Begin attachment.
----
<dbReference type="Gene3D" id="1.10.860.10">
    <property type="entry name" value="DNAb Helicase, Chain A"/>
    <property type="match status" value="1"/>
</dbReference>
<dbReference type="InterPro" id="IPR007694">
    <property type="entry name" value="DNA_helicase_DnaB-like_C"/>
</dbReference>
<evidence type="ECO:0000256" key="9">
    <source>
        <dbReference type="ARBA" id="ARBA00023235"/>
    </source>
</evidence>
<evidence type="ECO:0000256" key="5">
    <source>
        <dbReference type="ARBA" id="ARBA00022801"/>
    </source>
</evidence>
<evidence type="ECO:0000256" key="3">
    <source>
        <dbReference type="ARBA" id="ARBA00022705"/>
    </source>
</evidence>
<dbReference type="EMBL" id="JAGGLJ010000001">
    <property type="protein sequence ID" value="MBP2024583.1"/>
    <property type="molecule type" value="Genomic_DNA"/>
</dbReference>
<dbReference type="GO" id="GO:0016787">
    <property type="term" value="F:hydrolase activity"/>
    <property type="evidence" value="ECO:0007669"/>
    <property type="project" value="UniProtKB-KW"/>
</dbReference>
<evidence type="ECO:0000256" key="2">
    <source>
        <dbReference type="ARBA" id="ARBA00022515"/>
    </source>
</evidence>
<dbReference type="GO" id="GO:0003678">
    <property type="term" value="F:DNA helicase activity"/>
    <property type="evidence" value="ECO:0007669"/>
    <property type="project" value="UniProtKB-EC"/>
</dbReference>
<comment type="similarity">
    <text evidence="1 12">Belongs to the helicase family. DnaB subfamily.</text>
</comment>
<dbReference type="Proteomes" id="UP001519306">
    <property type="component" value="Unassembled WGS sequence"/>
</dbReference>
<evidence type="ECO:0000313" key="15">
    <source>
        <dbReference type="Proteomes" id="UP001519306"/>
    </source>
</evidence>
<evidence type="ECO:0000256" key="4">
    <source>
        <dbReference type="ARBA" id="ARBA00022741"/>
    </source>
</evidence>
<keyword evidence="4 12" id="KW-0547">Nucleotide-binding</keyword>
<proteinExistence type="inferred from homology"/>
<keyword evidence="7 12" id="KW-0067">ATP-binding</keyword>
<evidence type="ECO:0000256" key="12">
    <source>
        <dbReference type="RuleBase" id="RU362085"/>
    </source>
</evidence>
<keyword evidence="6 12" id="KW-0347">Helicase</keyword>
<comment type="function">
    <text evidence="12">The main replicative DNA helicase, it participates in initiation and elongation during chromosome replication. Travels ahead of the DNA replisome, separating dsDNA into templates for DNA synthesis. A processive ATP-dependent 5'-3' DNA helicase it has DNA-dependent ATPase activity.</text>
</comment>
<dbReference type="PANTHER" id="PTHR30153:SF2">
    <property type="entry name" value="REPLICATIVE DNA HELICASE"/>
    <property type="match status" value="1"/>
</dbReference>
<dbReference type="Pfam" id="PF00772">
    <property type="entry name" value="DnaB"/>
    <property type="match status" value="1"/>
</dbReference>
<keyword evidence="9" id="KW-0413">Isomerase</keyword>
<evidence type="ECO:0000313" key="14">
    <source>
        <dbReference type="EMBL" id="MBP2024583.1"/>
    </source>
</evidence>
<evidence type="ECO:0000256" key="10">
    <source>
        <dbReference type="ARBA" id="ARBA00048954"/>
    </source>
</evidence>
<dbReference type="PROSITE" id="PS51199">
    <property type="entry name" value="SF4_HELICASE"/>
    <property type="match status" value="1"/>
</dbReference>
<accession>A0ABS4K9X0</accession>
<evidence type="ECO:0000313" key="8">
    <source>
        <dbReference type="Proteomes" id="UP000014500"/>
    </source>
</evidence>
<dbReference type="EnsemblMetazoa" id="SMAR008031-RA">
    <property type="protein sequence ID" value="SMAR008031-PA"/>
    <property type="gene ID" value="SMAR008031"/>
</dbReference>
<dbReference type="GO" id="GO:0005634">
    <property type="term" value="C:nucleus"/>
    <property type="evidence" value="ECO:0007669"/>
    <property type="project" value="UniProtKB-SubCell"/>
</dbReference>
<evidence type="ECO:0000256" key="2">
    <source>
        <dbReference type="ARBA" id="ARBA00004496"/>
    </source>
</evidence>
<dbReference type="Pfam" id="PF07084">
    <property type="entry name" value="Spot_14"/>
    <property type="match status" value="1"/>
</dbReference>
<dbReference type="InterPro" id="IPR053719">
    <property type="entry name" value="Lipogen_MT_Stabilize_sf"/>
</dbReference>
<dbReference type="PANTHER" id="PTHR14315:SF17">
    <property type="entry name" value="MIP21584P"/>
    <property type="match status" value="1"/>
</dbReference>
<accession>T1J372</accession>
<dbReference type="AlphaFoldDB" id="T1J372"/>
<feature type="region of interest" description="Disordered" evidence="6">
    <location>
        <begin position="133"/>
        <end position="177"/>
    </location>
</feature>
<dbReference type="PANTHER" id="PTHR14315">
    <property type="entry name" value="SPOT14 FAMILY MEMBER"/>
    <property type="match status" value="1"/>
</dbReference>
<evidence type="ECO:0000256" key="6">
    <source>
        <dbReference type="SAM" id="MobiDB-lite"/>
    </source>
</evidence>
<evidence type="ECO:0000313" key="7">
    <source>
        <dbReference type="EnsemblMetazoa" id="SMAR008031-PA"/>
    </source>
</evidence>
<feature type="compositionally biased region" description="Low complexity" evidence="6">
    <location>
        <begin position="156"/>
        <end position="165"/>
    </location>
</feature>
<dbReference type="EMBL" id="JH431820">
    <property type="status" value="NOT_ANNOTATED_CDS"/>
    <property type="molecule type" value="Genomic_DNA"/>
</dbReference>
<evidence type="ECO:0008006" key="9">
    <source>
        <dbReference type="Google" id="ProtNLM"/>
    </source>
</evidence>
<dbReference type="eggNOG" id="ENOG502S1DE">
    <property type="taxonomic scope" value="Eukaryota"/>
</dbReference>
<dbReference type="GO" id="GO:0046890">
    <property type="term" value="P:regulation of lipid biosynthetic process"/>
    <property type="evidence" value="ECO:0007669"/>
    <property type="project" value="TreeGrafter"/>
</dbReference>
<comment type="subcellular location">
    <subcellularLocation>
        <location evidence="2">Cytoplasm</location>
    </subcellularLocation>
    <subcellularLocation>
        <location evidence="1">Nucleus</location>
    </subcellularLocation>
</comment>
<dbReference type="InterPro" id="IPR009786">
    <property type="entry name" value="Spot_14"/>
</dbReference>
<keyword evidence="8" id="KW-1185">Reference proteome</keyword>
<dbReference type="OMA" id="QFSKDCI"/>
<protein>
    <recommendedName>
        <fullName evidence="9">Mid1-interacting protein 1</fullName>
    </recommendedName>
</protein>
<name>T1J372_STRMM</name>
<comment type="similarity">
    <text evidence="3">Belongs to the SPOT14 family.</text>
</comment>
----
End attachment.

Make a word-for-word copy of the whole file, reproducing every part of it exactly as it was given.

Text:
<dbReference type="Gene3D" id="1.10.860.10">
    <property type="entry name" value="DNAb Helicase, Chain A"/>
    <property type="match status" value="1"/>
</dbReference>
<dbReference type="InterPro" id="IPR007694">
    <property type="entry name" value="DNA_helicase_DnaB-like_C"/>
</dbReference>
<evidence type="ECO:0000256" key="9">
    <source>
        <dbReference type="ARBA" id="ARBA00023235"/>
    </source>
</evidence>
<evidence type="ECO:0000256" key="5">
    <source>
        <dbReference type="ARBA" id="ARBA00022801"/>
    </source>
</evidence>
<evidence type="ECO:0000256" key="3">
    <source>
        <dbReference type="ARBA" id="ARBA00022705"/>
    </source>
</evidence>
<dbReference type="EMBL" id="JAGGLJ010000001">
    <property type="protein sequence ID" value="MBP2024583.1"/>
    <property type="molecule type" value="Genomic_DNA"/>
</dbReference>
<dbReference type="GO" id="GO:0016787">
    <property type="term" value="F:hydrolase activity"/>
    <property type="evidence" value="ECO:0007669"/>
    <property type="project" value="UniProtKB-KW"/>
</dbReference>
<evidence type="ECO:0000256" key="2">
    <source>
        <dbReference type="ARBA" id="ARBA00022515"/>
    </source>
</evidence>
<dbReference type="GO" id="GO:0003678">
    <property type="term" value="F:DNA helicase activity"/>
    <property type="evidence" value="ECO:0007669"/>
    <property type="project" value="UniProtKB-EC"/>
</dbReference>
<comment type="similarity">
    <text evidence="1 12">Belongs to the helicase family. DnaB subfamily.</text>
</comment>
<dbReference type="Proteomes" id="UP001519306">
    <property type="component" value="Unassembled WGS sequence"/>
</dbReference>
<evidence type="ECO:0000313" key="15">
    <source>
        <dbReference type="Proteomes" id="UP001519306"/>
    </source>
</evidence>
<evidence type="ECO:0000256" key="4">
    <source>
        <dbReference type="ARBA" id="ARBA00022741"/>
    </source>
</evidence>
<keyword evidence="4 12" id="KW-0547">Nucleotide-binding</keyword>
<proteinExistence type="inferred from homology"/>
<keyword evidence="7 12" id="KW-0067">ATP-binding</keyword>
<evidence type="ECO:0000256" key="12">
    <source>
        <dbReference type="RuleBase" id="RU362085"/>
    </source>
</evidence>
<keyword evidence="6 12" id="KW-0347">Helicase</keyword>
<comment type="function">
    <text evidence="12">The main replicative DNA helicase, it participates in initiation and elongation during chromosome replication. Travels ahead of the DNA replisome, separating dsDNA into templates for DNA synthesis. A processive ATP-dependent 5'-3' DNA helicase it has DNA-dependent ATPase activity.</text>
</comment>
<dbReference type="PANTHER" id="PTHR30153:SF2">
    <property type="entry name" value="REPLICATIVE DNA HELICASE"/>
    <property type="match status" value="1"/>
</dbReference>
<dbReference type="Pfam" id="PF00772">
    <property type="entry name" value="DnaB"/>
    <property type="match status" value="1"/>
</dbReference>
<keyword evidence="9" id="KW-0413">Isomerase</keyword>
<evidence type="ECO:0000313" key="14">
    <source>
        <dbReference type="EMBL" id="MBP2024583.1"/>
    </source>
</evidence>
<evidence type="ECO:0000256" key="10">
    <source>
        <dbReference type="ARBA" id="ARBA00048954"/>
    </source>
</evidence>
<dbReference type="PROSITE" id="PS51199">
    <property type="entry name" value="SF4_HELICASE"/>
    <property type="match status" value="1"/>
</dbReference>
<accession>A0ABS4K9X0</accession>
<evidence type="ECO:0000313" key="8">
    <source>
        <dbReference type="Proteomes" id="UP000014500"/>
    </source>
</evidence>
<dbReference type="EnsemblMetazoa" id="SMAR008031-RA">
    <property type="protein sequence ID" value="SMAR008031-PA"/>
    <property type="gene ID" value="SMAR008031"/>
</dbReference>
<dbReference type="GO" id="GO:0005634">
    <property type="term" value="C:nucleus"/>
    <property type="evidence" value="ECO:0007669"/>
    <property type="project" value="UniProtKB-SubCell"/>
</dbReference>
<evidence type="ECO:0000256" key="2">
    <source>
        <dbReference type="ARBA" id="ARBA00004496"/>
    </source>
</evidence>
<dbReference type="Pfam" id="PF07084">
    <property type="entry name" value="Spot_14"/>
    <property type="match status" value="1"/>
</dbReference>
<dbReference type="InterPro" id="IPR053719">
    <property type="entry name" value="Lipogen_MT_Stabilize_sf"/>
</dbReference>
<dbReference type="PANTHER" id="PTHR14315:SF17">
    <property type="entry name" value="MIP21584P"/>
    <property type="match status" value="1"/>
</dbReference>
<accession>T1J372</accession>
<dbReference type="AlphaFoldDB" id="T1J372"/>
<feature type="region of interest" description="Disordered" evidence="6">
    <location>
        <begin position="133"/>
        <end position="177"/>
    </location>
</feature>
<dbReference type="PANTHER" id="PTHR14315">
    <property type="entry name" value="SPOT14 FAMILY MEMBER"/>
    <property type="match status" value="1"/>
</dbReference>
<evidence type="ECO:0000256" key="6">
    <source>
        <dbReference type="SAM" id="MobiDB-lite"/>
    </source>
</evidence>
<evidence type="ECO:0000313" key="7">
    <source>
        <dbReference type="EnsemblMetazoa" id="SMAR008031-PA"/>
    </source>
</evidence>
<feature type="compositionally biased region" description="Low complexity" evidence="6">
    <location>
        <begin position="156"/>
        <end position="165"/>
    </location>
</feature>
<dbReference type="EMBL" id="JH431820">
    <property type="status" value="NOT_ANNOTATED_CDS"/>
    <property type="molecule type" value="Genomic_DNA"/>
</dbReference>
<evidence type="ECO:0008006" key="9">
    <source>
        <dbReference type="Google" id="ProtNLM"/>
    </source>
</evidence>
<dbReference type="eggNOG" id="ENOG502S1DE">
    <property type="taxonomic scope" value="Eukaryota"/>
</dbReference>
<dbReference type="GO" id="GO:0046890">
    <property type="term" value="P:regulation of lipid biosynthetic process"/>
    <property type="evidence" value="ECO:0007669"/>
    <property type="project" value="TreeGrafter"/>
</dbReference>
<comment type="subcellular location">
    <subcellularLocation>
        <location evidence="2">Cytoplasm</location>
    </subcellularLocation>
    <subcellularLocation>
        <location evidence="1">Nucleus</location>
    </subcellularLocation>
</comment>
<dbReference type="InterPro" id="IPR009786">
    <property type="entry name" value="Spot_14"/>
</dbReference>
<keyword evidence="8" id="KW-1185">Reference proteome</keyword>
<dbReference type="OMA" id="QFSKDCI"/>
<protein>
    <recommendedName>
        <fullName evidence="9">Mid1-interacting protein 1</fullName>
    </recommendedName>
</protein>
<name>T1J372_STRMM</name>
<comment type="similarity">
    <text evidence="3">Belongs to the SPOT14 family.</text>
</comment>